The intervention group (INT) used the ‘11+ Kids’ programme, replacing their usual warmup at the beginning of each training session throughout the season. The ‘11+ Kids’ is a 15 min warmup programme designed to prevent injuries in children’s football, consisting of seven different exercises each with five levels of difficulty.22 The exercises focus on dynamic stability, power, core strength and falling techniques. ‘11+ Kids’ has been proven to be efficacious in preventing injuries.22 Participants in the control group (CON) performed their usual warmup routine.

Outcome measures


During the football season, football related injuries that resulted in at least one of the following were recorded and followed-up by the research coordinators for up to 3 months following the end of the season19: (a) inability to complete the current match or training session and/or (b) absence from subsequent training sessions or matches and/or (c) injury requiring medical attention. Injury type, location and mechanism as well as time loss (ie, absence from sport participation) were documented via an internet based injury registration platform. Coaches entered injuries on a weekly basis. Directly after an injury was entered in the online system, study coordinators contacted coaches, parents and injured children to get more details on the injuries using a standardised questionnaire. Injuries were followed-up on a weekly basis at least until the child was back in training. In the case of an injury, parents forwarded the medical diagnosis and cost relevant information to the study coordinators.

Healthcare resource use and costs

Costs considered included direct healthcare costs and intervention costs. Intervention costs included actual expenses for the printed manuals and the organisation of instruction courses for the coaches, and potential opportunity costs of coaches due to their attendance at the ‘11+ Kids’ instruction course (table 1, for further information see online supplementary material 1).24 We used the sum of these costs and the number of players to calculate the total intervention costs per player (ie, player season).

Supplemental material

Table 1

Intervention costs in the study and estimated costs for a countrywide implementation of ‘11+ Kids’

The healthcare resource use of injured players (ie, information on the number of visits to healthcare professionals, medical examinations, treatments and equipment used by injured players) was derived by contacting the parents of injured children via telephone. We applied the cost analysis from a healthcare perspective (direct costs). Standardised medical fees according to the national medical association (‘Tarmed’, V.1.08) enabled a precise estimation of the medical treatment costs of injuries.25 This approach has been applied previously and allowed for valuing the healthcare resources used (eg, visits to physicians, X-rays, casts).24 Out of pocket healthcare costs borne by the parents of injured players (eg, physical therapy, braces and visit to a chiropractor) were estimated based on the prices of various providers of such services and products. All costs are reported in Swiss Francs (CHF, 2015).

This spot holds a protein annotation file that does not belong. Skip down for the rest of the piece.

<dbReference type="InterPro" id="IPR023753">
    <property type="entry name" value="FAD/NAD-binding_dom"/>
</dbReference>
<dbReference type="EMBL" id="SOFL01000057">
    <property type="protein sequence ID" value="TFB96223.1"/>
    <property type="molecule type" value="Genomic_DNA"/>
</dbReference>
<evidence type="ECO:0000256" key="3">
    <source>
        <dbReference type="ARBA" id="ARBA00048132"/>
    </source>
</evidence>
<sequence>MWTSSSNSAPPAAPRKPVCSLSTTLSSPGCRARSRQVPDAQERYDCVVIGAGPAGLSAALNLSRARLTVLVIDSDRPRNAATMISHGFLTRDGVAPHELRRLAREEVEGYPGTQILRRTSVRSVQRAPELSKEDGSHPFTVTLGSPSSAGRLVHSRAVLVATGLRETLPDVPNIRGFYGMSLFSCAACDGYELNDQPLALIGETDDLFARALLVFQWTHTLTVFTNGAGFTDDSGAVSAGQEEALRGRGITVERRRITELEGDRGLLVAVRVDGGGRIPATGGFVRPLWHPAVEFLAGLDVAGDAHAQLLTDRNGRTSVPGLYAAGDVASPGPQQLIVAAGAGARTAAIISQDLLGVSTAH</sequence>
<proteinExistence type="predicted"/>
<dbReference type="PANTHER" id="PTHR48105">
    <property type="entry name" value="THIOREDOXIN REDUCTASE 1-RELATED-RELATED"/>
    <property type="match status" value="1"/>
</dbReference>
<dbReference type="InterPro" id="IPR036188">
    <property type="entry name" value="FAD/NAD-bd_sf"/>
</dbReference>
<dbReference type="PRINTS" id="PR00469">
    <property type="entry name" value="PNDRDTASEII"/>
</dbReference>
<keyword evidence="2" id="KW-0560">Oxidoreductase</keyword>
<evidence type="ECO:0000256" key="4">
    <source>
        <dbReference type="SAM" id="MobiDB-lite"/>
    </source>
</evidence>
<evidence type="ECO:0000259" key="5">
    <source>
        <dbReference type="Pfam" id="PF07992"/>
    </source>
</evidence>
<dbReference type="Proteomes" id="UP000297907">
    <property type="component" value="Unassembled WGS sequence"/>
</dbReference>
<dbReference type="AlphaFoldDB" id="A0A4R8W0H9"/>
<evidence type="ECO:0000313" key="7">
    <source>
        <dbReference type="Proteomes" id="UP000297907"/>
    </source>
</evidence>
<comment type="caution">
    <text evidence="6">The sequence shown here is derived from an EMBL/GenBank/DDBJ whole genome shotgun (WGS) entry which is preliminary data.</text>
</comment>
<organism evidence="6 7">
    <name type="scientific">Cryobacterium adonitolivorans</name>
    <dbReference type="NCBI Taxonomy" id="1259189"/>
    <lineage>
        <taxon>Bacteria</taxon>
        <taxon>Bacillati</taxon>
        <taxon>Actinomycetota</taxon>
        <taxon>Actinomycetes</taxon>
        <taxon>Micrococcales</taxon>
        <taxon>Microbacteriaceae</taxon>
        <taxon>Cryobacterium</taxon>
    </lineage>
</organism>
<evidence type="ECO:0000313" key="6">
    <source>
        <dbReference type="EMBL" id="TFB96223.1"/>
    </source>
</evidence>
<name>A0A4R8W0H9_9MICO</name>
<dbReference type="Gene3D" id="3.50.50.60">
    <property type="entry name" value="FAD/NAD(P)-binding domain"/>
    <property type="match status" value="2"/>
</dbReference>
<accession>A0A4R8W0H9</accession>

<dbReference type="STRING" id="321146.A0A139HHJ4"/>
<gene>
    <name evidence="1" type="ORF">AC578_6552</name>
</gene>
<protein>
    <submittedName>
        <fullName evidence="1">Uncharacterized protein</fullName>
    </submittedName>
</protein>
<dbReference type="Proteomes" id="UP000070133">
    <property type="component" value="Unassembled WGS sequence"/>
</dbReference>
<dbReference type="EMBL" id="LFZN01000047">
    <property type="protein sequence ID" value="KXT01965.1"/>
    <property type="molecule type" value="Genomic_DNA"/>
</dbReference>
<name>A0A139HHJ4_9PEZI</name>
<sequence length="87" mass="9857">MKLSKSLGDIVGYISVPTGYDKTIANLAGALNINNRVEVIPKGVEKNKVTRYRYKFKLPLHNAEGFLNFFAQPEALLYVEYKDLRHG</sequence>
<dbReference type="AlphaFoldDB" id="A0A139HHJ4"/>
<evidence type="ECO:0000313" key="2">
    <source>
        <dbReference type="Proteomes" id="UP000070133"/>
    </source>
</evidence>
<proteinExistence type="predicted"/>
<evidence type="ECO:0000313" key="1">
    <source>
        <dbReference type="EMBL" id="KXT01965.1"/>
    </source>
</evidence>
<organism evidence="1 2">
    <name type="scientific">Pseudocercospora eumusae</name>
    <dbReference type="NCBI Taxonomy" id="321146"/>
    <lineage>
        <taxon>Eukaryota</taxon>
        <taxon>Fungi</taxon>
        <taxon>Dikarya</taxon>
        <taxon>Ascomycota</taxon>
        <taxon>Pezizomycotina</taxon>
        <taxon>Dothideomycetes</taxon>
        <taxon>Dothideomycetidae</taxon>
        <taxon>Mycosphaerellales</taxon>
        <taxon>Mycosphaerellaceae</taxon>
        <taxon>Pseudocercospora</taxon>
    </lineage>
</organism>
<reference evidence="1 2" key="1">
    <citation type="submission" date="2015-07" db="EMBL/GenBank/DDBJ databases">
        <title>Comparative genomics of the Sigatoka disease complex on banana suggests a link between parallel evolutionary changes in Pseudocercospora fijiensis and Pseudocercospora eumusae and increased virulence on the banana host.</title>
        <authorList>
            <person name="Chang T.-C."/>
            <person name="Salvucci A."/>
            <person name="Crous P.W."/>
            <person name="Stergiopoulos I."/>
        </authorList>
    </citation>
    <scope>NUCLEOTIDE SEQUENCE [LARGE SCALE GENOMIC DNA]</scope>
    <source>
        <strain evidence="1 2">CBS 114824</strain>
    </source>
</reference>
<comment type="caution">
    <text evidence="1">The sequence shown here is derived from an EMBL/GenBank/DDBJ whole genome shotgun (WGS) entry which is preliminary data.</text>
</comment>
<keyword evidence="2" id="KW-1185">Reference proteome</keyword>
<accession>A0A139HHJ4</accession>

Projected costs and health effects for a nationwide implementation scenario of ‘11+ Kids’ in Switzerland (model based scenario)

In a further analysis, we estimated the costs of a nationwide implementation of ‘11+ Kids’ in Switzerland (table 1). These costs include expenses for printing and shipping the ‘11+ Kids’ manual, organisation of instruction courses to reach football coaches (including time expenditure for travel), loss of productivity during attendance of the course as well as the development and hosting of a website to provide the digital version of the manual over a time horizon of 5 seasons (see online supplementary material 1). We estimated a 50% turnover of coaches (ie, new coaches replacing coaches who retire/resign) over the course of 5 seasons. Therefore, we multiplied the costs for the manuals and the courses by an inflation factor of 1.5. The resulting overall costs for the printed manuals, education courses and the website were CHF568 533 over a 5 season period. Based on the actual number of players in children’s football in Switzerland (58 622 in the 2014/2015 season), this relates to CHF9.70 per player over a 5 season period and CHF1.94 per player season.

Statistical analysis

We calculated the mean cost per player (ie, player season) as the total cost in each group divided by the total number of players in each group, as well as the mean cost per injured player as the total cost in each group divided by the total number of injured players in each group. Further, we calculated the cost of injuries per 1000 hours of football exposure in each group. To obtain the corresponding 95% CI, we used non-parametric bootstrapping with 1000 samples to account for the skewed cost distributions.24

We calculated injury incidence density for both groups with corresponding 95% CI. Further, we analysed the time to event data using a mixed effects Cox model. The model accounted for clustering effects on team level and allowed analysis of multiple injuries to individual players while accounting for potential correlations on the intra-person level. We used age and age adjusted body height as covariates, as described previously.20 22

Cost effectiveness analysis